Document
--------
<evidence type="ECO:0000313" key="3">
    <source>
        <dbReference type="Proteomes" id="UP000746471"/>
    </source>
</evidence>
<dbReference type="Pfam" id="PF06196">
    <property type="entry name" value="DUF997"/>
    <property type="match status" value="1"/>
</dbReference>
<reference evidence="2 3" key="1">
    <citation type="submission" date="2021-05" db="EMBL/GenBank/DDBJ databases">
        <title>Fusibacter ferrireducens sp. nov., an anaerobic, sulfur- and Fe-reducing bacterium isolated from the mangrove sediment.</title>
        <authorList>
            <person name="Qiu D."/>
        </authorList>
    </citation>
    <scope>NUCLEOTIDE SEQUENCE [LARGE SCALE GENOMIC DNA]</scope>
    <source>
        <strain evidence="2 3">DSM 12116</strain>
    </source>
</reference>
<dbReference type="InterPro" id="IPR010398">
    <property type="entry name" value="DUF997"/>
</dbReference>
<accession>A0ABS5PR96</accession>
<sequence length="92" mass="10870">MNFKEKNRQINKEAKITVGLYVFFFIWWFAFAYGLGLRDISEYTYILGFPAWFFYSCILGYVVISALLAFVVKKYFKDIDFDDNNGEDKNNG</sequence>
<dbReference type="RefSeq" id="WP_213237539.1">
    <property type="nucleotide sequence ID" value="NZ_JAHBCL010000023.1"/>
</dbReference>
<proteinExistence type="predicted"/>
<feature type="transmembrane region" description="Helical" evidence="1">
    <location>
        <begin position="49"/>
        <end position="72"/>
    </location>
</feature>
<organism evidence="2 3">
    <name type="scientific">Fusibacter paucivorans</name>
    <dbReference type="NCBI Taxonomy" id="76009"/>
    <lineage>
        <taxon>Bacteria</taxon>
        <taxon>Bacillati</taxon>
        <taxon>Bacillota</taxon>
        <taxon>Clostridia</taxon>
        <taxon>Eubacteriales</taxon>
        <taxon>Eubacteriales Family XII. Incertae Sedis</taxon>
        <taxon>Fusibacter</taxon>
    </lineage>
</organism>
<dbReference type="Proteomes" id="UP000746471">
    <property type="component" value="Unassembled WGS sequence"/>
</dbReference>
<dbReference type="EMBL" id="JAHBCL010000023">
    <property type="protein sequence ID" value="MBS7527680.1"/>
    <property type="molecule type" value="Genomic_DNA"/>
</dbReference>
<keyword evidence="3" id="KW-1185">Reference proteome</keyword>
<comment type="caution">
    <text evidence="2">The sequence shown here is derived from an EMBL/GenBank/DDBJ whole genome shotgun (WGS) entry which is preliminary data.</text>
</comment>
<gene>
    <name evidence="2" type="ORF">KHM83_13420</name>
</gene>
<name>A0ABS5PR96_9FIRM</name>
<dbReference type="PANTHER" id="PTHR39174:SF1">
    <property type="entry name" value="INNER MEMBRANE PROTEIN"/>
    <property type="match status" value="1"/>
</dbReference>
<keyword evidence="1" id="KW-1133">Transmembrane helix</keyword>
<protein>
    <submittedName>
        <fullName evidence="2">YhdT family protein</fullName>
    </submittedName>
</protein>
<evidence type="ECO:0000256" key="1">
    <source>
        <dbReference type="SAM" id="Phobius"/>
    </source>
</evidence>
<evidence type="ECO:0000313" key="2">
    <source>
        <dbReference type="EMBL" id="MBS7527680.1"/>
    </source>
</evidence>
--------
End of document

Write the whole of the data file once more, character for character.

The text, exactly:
<evidence type="ECO:0000313" key="3">
    <source>
        <dbReference type="Proteomes" id="UP000746471"/>
    </source>
</evidence>
<dbReference type="Pfam" id="PF06196">
    <property type="entry name" value="DUF997"/>
    <property type="match status" value="1"/>
</dbReference>
<reference evidence="2 3" key="1">
    <citation type="submission" date="2021-05" db="EMBL/GenBank/DDBJ databases">
        <title>Fusibacter ferrireducens sp. nov., an anaerobic, sulfur- and Fe-reducing bacterium isolated from the mangrove sediment.</title>
        <authorList>
            <person name="Qiu D."/>
        </authorList>
    </citation>
    <scope>NUCLEOTIDE SEQUENCE [LARGE SCALE GENOMIC DNA]</scope>
    <source>
        <strain evidence="2 3">DSM 12116</strain>
    </source>
</reference>
<dbReference type="InterPro" id="IPR010398">
    <property type="entry name" value="DUF997"/>
</dbReference>
<accession>A0ABS5PR96</accession>
<sequence length="92" mass="10870">MNFKEKNRQINKEAKITVGLYVFFFIWWFAFAYGLGLRDISEYTYILGFPAWFFYSCILGYVVISALLAFVVKKYFKDIDFDDNNGEDKNNG</sequence>
<dbReference type="RefSeq" id="WP_213237539.1">
    <property type="nucleotide sequence ID" value="NZ_JAHBCL010000023.1"/>
</dbReference>
<proteinExistence type="predicted"/>
<feature type="transmembrane region" description="Helical" evidence="1">
    <location>
        <begin position="49"/>
        <end position="72"/>
    </location>
</feature>
<organism evidence="2 3">
    <name type="scientific">Fusibacter paucivorans</name>
    <dbReference type="NCBI Taxonomy" id="76009"/>
    <lineage>
        <taxon>Bacteria</taxon>
        <taxon>Bacillati</taxon>
        <taxon>Bacillota</taxon>
        <taxon>Clostridia</taxon>
        <taxon>Eubacteriales</taxon>
        <taxon>Eubacteriales Family XII. Incertae Sedis</taxon>
        <taxon>Fusibacter</taxon>
    </lineage>
</organism>
<dbReference type="Proteomes" id="UP000746471">
    <property type="component" value="Unassembled WGS sequence"/>
</dbReference>
<dbReference type="EMBL" id="JAHBCL010000023">
    <property type="protein sequence ID" value="MBS7527680.1"/>
    <property type="molecule type" value="Genomic_DNA"/>
</dbReference>
<keyword evidence="3" id="KW-1185">Reference proteome</keyword>
<comment type="caution">
    <text evidence="2">The sequence shown here is derived from an EMBL/GenBank/DDBJ whole genome shotgun (WGS) entry which is preliminary data.</text>
</comment>
<gene>
    <name evidence="2" type="ORF">KHM83_13420</name>
</gene>
<name>A0ABS5PR96_9FIRM</name>
<dbReference type="PANTHER" id="PTHR39174:SF1">
    <property type="entry name" value="INNER MEMBRANE PROTEIN"/>
    <property type="match status" value="1"/>
</dbReference>
<keyword evidence="1" id="KW-1133">Transmembrane helix</keyword>
<protein>
    <submittedName>
        <fullName evidence="2">YhdT family protein</fullName>
    </submittedName>
</protein>
<evidence type="ECO:0000256" key="1">
    <source>
        <dbReference type="SAM" id="Phobius"/>
    </source>
</evidence>
<evidence type="ECO:0000313" key="2">
    <source>
        <dbReference type="EMBL" id="MBS7527680.1"/>
    </source>
</evidence>